When you think about sustainability, what comes to mind—global warming, going green, doing your part to lessen your carbon footprint? How about relationships? We should compost old relationships and only get involved with organic people? Not exactly, no. Although the concept is intriguing, this would be implausible for most of us, given our cultural proclivity towards big “relationship footprints.”
If you have had a few relationships you know what I mean by “sustainability,” especially ones that have been a source of pain or suffering to some degree. (Some of which have compelled you to dispose of them by almost any means, organic or not.) But what of the ones you wish to keep, nurture and grow rather than watch die prematurely or unexpectedly? Given all the energy most of us spend putting ourselves “out there” on the emotional limb (oftentimes left with nothing more than a “seed,” or perhaps less some seed, as the case may be), let’s wise up and turn those seeds into wisdom. Let’s instead get on with how to make our lives fertile so that we can more optimally attract and create more healthy, fulfilling, sustainable relationships. Ones that have the greatest potential for an amazing harvest, for season after season to come.
Relationships can be complicated, given the myriad of unique nuances that make up any one individual, the layers of experiences that create the filters we each see reality through. The real enigma seems to be a matter of skill and planning—how to create a optimal climate for potential for growth within this human complexity. Just like plants, relationships grow and flourish under optimal circumstances and care as well.
Okay, enough with the plant metaphor. You get it (hopefully). The deal is that if we come to relationship broken up, with some serious unexamined baggage, expecting to attract great relationships, odds are the next one will end up much the same—in disappointment and regret. At some point, as I have said many times, you gotta be thinking, “Hey, maybe it’s not just them.” Friends and lovers alike, we need to bring our “A” game to the party and expect nothing less from our prospective playmates and potential soulmates as well.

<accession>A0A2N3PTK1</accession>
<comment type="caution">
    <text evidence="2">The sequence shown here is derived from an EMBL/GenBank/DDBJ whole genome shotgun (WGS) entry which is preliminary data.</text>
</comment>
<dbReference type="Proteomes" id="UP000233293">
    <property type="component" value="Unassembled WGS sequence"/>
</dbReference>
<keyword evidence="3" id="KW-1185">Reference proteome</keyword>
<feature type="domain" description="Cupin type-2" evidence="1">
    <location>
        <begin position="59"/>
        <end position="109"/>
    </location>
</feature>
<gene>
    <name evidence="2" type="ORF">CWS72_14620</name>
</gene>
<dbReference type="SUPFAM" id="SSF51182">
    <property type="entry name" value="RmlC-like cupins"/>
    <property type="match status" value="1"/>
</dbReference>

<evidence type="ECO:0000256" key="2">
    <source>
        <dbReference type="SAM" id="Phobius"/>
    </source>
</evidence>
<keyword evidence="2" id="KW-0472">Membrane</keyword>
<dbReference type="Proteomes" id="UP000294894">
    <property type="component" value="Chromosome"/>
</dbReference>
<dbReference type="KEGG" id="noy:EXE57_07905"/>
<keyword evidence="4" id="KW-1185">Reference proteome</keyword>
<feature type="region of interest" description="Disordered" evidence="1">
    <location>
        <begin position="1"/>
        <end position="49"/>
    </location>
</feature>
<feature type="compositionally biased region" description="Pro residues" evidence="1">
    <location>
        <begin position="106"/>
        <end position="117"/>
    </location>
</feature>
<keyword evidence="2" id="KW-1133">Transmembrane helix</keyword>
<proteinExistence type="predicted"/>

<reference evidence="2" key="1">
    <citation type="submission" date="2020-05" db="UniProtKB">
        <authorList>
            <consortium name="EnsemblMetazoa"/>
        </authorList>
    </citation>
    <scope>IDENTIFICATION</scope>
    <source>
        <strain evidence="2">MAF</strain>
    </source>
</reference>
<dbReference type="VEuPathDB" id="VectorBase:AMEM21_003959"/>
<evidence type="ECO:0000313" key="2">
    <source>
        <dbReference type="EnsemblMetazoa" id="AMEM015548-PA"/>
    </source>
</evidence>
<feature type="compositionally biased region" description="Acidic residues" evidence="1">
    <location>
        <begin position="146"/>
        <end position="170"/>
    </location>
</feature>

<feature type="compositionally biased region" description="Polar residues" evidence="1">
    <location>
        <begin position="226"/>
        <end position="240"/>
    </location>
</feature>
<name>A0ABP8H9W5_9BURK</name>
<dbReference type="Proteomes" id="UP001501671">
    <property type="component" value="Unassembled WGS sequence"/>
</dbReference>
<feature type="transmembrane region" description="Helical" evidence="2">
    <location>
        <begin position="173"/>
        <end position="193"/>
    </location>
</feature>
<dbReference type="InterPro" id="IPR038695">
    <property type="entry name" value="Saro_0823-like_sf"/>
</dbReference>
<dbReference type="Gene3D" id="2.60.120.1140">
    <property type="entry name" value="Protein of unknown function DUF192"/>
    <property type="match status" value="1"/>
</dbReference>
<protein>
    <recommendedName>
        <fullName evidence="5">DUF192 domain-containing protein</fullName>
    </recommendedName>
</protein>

Here are some pointers for how to sustain any great relationship (platonic or otherwise), once you have carefully selected who you want to be in it with:
Here’s a word. Know what it means? If you don’t, you have no chance at REAL, lasting intimacy (in my not-so-humble opinion). If you respect yourself, just double it. Don’t just talk about it either—this is an action item. Respect is not a feeling, it’s a way of behaving!
You get to choose from every word in the English language (or whatever language you share) in whatever tone you choose to communicate your thoughts and feelings to another, so choose carefully. You have no one to blame if you don’t tell the truth or say what you want. My teacher says “We are always doing one of two things; creating separation or connection.” What is your intention?
Do what you say you’re going to do, when you say you’re going to do it, as often as humanly possible. And don’t BS yourself. Nobody trusts a flake, nor does anyone want their vulnerable hearts to be in the care of one. If you love and respect someone, ACT like it!
If you are mad about the outdoors, can’t live without reality TV, are a screaming (or worse, Nuevo) liberal, or abhor people who over-accessorize or don’t keep up on current events, then you probably wouldn’t want to hang out with…me, for example. Just because someone has good energy doesn’t mean you do real life well together. Watch what people DO, not only what they say. Make sure they match or you’ll be sadly disappointed, eventually bored and even resentful. There are 7 billion people on the planet—check some more of them out and quit trying to make someone they are not!
Walked a mile in their shoes, have you? I recommend before you think you know whatever you think you know about the person you say you love, one of the most loving acts of all is to try and understand as much as you want to be understood. Old adage for a reason. ‘Cause it’s a damn good one!
The fastest way to get back to love in any relationship is to want nothing. Period. Try it. No one is responsible for your happiness or anything else, unless expressly agreed to.
One of my all-time favorites. Let people know what’s important to you up front. As soon as possible, in fact. In any relationship the time to negotiate is up front, not after you are in deep! Don’t want to party a lot, but notice you keep giving in and feeling bad about yourself—but afraid to lose your friends if you stand up for yourself? Don’t want to have sex so much, but because you’re afraid they will leave, you do it anyway (see compatibility)? Two of my “needs” (if you can call them that) in a friendship is that a) we don’t make unilateral decisions about ending the friendship, and b) if we have a problem we bring it to the other person as soon as possible. What are your non-negotiables?
These tools and skills have helped me immeasurably over the years and I rely on them all today, as they are responsible for helping me maintain the loving, healthy relationships I have today! Remember, relationships take work, they are not just “add water,” and people are not disposable. They are precious blessings, and in their presence I feel blessed to keep on my path to becoming the best version of myself, as well as have the privilege to witness l those I love do the same!